Children are heading back to school, so it’s time to prepare for the bugs and bacteria lurking in school grounds through immunisation.

Immunisation is one of the most significant public health achievements of the last century; saving millions of lives,” says Queensland Health medical epidemiologist Dr Stephen Lambert. “Vaccinations can be thanked for eradicating diseases such as diphtheria and polio in Australia. But if vaccination rates fall we could start to see these diseases return.”

Dr Lambert said it was particularly important for Queensland’s newest school students who start pre-prep and prep this year to be vaccinated.

“A child’s four-year old immunisations are particularly important to boost immunity against serious diseases such as diphtheria, tetanus and whooping cough.”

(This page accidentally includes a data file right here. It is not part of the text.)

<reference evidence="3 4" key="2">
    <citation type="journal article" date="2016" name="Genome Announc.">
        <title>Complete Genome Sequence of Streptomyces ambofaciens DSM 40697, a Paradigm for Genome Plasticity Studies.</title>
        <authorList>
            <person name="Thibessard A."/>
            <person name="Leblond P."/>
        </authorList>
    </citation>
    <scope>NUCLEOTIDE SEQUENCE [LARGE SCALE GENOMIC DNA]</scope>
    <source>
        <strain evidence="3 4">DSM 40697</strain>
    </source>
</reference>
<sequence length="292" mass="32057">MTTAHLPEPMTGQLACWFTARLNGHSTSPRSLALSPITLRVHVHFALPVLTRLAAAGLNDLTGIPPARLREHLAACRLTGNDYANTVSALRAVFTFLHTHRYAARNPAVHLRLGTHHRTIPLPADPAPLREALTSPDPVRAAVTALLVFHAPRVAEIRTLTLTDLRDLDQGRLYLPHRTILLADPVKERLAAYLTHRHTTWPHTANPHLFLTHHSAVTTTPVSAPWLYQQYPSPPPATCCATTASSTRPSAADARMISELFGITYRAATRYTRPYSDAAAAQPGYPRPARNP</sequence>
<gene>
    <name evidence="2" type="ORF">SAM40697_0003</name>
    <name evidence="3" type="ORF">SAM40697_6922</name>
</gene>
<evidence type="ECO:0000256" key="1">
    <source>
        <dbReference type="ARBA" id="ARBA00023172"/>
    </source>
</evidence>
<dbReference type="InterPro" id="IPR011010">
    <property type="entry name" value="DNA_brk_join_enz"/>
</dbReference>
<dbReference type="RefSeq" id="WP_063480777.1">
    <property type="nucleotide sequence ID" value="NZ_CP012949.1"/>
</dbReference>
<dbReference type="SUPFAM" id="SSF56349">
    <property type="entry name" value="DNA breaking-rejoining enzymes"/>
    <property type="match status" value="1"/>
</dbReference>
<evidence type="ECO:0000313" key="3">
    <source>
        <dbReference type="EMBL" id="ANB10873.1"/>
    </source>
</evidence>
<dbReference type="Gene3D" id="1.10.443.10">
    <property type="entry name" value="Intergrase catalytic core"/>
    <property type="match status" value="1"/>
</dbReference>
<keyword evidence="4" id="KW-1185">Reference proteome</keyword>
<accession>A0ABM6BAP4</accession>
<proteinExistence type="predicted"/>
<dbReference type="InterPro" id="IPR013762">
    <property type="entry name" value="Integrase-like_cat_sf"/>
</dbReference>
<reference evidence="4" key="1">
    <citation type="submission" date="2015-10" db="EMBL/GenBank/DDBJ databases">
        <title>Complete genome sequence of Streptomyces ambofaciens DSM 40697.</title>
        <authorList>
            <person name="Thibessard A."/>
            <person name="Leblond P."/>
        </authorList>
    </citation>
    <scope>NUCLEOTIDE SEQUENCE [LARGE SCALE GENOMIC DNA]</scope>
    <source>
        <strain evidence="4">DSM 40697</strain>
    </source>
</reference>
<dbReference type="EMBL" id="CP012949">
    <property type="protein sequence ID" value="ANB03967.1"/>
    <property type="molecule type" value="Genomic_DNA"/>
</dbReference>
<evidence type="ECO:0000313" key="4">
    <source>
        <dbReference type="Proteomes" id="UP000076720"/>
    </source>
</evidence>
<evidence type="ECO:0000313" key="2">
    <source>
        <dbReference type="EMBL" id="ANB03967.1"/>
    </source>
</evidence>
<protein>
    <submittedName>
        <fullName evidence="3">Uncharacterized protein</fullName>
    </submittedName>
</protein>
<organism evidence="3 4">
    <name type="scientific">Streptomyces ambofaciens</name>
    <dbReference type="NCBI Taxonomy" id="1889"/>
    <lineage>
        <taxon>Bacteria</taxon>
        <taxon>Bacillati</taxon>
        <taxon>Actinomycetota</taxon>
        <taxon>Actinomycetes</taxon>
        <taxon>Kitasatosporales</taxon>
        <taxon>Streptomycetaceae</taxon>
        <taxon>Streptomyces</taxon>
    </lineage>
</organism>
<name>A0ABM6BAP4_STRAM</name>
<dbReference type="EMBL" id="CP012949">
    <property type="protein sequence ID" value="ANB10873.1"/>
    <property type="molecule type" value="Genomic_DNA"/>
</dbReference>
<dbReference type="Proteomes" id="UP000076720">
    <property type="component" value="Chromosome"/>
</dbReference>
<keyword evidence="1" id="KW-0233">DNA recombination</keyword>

Immunisation is highly effective for preventing serious and life-threatening infectious diseases, and herd immunisation (where rates of a disease decrease due to large numbers being vaccinated against it) adds even further protection.

“Today, more than 91 per cent of five-year-old Queensland children are fully immunised,” says Dr Lambert. “This improvement is a real credit to parents, immunisation providers and public health professionals involved in Queensland’s Immunisation Program.”

Dr Lambert added that the aim is for 95 per cent of all Queensland children to be fully immunised by five years of age.

“We encourage parents to embrace the benefits that immunisation provides and get their children vaccinated,” Dr Lambert said. “Even though immunisation rates seem high across Queensland, up to 10 per cent of Queensland children are not immunised or not fully immunised. These children remain at risk of contracting vaccine preventable diseases.”

The holidays offer a great opportunity for parents to get immunisations up-to-date, so make it top of your back to school to-do list and head to your local GP for a jab!